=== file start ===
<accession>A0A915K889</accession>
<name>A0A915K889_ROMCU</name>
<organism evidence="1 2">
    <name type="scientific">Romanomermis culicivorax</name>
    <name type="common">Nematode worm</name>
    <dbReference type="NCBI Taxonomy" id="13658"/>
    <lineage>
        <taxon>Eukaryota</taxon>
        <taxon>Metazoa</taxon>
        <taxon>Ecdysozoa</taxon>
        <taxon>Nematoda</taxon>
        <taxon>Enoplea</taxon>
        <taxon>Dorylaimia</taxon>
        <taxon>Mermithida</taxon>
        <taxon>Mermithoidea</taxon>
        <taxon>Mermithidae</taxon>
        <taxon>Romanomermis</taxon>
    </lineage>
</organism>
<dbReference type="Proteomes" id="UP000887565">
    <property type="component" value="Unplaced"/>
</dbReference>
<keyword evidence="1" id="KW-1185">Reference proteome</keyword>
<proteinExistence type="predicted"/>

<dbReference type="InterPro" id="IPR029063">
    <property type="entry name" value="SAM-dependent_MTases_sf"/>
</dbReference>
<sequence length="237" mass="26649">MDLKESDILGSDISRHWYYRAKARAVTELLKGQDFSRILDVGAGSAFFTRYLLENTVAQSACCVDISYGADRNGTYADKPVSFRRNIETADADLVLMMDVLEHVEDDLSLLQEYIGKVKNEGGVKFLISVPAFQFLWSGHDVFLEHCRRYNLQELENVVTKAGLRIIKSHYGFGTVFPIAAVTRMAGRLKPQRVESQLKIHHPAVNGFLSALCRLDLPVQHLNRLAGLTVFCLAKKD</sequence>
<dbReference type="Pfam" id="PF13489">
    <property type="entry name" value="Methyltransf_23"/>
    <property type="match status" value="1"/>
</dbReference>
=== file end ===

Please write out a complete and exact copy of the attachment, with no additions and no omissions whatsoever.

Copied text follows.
<accession>A0A915K889</accession>
<name>A0A915K889_ROMCU</name>
<organism evidence="1 2">
    <name type="scientific">Romanomermis culicivorax</name>
    <name type="common">Nematode worm</name>
    <dbReference type="NCBI Taxonomy" id="13658"/>
    <lineage>
        <taxon>Eukaryota</taxon>
        <taxon>Metazoa</taxon>
        <taxon>Ecdysozoa</taxon>
        <taxon>Nematoda</taxon>
        <taxon>Enoplea</taxon>
        <taxon>Dorylaimia</taxon>
        <taxon>Mermithida</taxon>
        <taxon>Mermithoidea</taxon>
        <taxon>Mermithidae</taxon>
        <taxon>Romanomermis</taxon>
    </lineage>
</organism>
<dbReference type="Proteomes" id="UP000887565">
    <property type="component" value="Unplaced"/>
</dbReference>
<keyword evidence="1" id="KW-1185">Reference proteome</keyword>
<proteinExistence type="predicted"/>

<dbReference type="InterPro" id="IPR029063">
    <property type="entry name" value="SAM-dependent_MTases_sf"/>
</dbReference>
<sequence length="237" mass="26649">MDLKESDILGSDISRHWYYRAKARAVTELLKGQDFSRILDVGAGSAFFTRYLLENTVAQSACCVDISYGADRNGTYADKPVSFRRNIETADADLVLMMDVLEHVEDDLSLLQEYIGKVKNEGGVKFLISVPAFQFLWSGHDVFLEHCRRYNLQELENVVTKAGLRIIKSHYGFGTVFPIAAVTRMAGRLKPQRVESQLKIHHPAVNGFLSALCRLDLPVQHLNRLAGLTVFCLAKKD</sequence>
<dbReference type="Pfam" id="PF13489">
    <property type="entry name" value="Methyltransf_23"/>
    <property type="match status" value="1"/>
</dbReference>